United Airlines Launches Annual Subscriptions for Economy Plus and Checked Baggage. United, PRNewsWire
United Airlines has launched subscription options that offer customers access to Economy Plus seating or pre-paid checked baggage charges for a year.
"The Economy Plus and checked baggage subscriptions offer our customers more of the comfort and convenience they value year round," said Scott Wilson , United's vice president of merchandising and e-commerce. "We are pleased that, as we launch these services, we are able to provide new options for customers to tailor their travel experiences."
Couple this with Jeff Smisek's recent comments during an Address to the Chicago Chamber of Commerce that the airline was moving away from the "stack 'em deep, sell 'em cheap" to focus more on profitability per seat and I think the picture becomes a little more clear.
Back to the press release.
At first blush, this feels odd. You can already get a free checked bag, and other perks, through using a co-branded United credit card when booking your flight. You also receive priority boarding (now on-par with low & mid-level Premiers) not to mention club access etc. All things that are currently "perks" at the Silver and Gold Premier status. Looking at the price points for the service it doesn't make much sense either. In order to gain anything resembling a decent ROI you'd have to fly to a level that you would receive Silver Premier status regardless. In short: the only people this would benefit are (possibly) large families making two to three trips per year or first year fliers taking an initial stab at Premier status.
For this to make sense I believe you have to imagine what MileagePlus is going to look like in 2015, and make assumptions that big changes are coming soon.
1. The elimination of Silver and Gold Premier status. - I truly believe that this is coming. I had an inkling of it when they grouped credit card boardings with the same group as these two statuses. Given the profitability of selling miles to banks for the airlines on these cards there's a clearer profit model than worrying about the bottom half of the Premier group who, if scheduling carefully, can qualify for somewhere around $1K.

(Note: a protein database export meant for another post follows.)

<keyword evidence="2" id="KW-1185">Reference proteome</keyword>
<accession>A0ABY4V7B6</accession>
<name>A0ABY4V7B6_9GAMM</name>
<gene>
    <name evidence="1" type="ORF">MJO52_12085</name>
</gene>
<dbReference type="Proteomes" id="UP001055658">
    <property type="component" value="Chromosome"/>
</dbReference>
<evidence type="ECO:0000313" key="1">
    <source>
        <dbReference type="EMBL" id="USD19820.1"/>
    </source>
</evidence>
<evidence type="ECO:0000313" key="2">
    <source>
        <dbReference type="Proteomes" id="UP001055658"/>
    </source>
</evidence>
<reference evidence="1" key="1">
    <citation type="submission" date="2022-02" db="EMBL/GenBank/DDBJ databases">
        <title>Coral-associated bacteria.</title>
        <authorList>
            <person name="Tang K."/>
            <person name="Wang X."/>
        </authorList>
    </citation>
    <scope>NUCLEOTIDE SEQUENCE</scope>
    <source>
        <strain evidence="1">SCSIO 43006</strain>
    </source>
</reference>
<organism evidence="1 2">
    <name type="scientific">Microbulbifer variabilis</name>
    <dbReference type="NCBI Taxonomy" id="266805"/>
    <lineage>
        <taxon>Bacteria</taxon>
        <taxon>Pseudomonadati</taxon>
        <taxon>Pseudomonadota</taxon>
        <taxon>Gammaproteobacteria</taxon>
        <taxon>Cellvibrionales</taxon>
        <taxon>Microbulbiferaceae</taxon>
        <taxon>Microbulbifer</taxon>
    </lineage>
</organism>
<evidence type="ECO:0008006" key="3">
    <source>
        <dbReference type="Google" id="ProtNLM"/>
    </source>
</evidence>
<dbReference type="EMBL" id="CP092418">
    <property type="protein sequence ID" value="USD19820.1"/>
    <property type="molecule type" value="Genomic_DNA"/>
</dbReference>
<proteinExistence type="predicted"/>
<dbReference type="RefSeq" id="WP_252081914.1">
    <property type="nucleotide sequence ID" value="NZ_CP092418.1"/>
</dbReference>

2. Broadening of Platinum Premier status - There's still a large swath of loyal fliers that United is going to want to protect below the Platinum level. Because of this I see them lowering the base qualification to 60,000 miles with a revenue minimum of around $5K. While that seems low it prices out the flier whose only going to use the 4 cents per mile "special" or "mistake" fares and prices in the business flyer to makes 3 to four trips to Asia every year.
3. Adding additional perks to the Credit Cards. - Pre-boarding is great, but I think you'll soon also see complimentary domestic upgrades added to a credit card soon. If not this, then they'll do it in the form of certificates, much as they do with lounge access for MileagePlus Explorer Card holders already.
These changes are not only going to help the airlines trim their loyalty pools, thus freeing up upgrade space for the upper-tier members, but it's also going to create some pretty intense competition among the former mid-to-lower tier members who are now on par with the credit card (and subscription) customer. It's going to be incumbent on these credit card companies to recoup their investment in miles with increased interest-income collections. I believe you are going to see many, many commercials on TV and hear many of them on the radio in the coming years, probably with the above increased perks and generous mileage bonuses for signing up, annual spend etc.
This also means that
Of course, the financial prudes among us will state that you should pay with a credit card and pay it off immediately anyway and, in a perfect world, they'd be right. The fact is though that the majority of consumers do not do this so, for them, these changes will end up costing them more money in the long-haul. I'm not suggesting that this is a reason why these changes should (or shouldn't) occur, but it is reality and, no matter how hard you try, you can't tut-tut it away. It should be good news for the credit-card peddling bloggers however, as a large group of newly devalued, former loyalty program members will be scrambling to figure out new ways to fly in a market that's made a sea change while they were napping. Undoubtedly the legacies will be paying this group a rather sizable dividend, whether by design or by chance.
Unknown in any of this analysis is the coming effect of the US Airways/American Airlines merger and what impact their reduced capacity will have on certain routes. Regardless of this, it seems safe to say that big changes will be coming soon and it would seem that the smart money lies with them taking effect in 2015.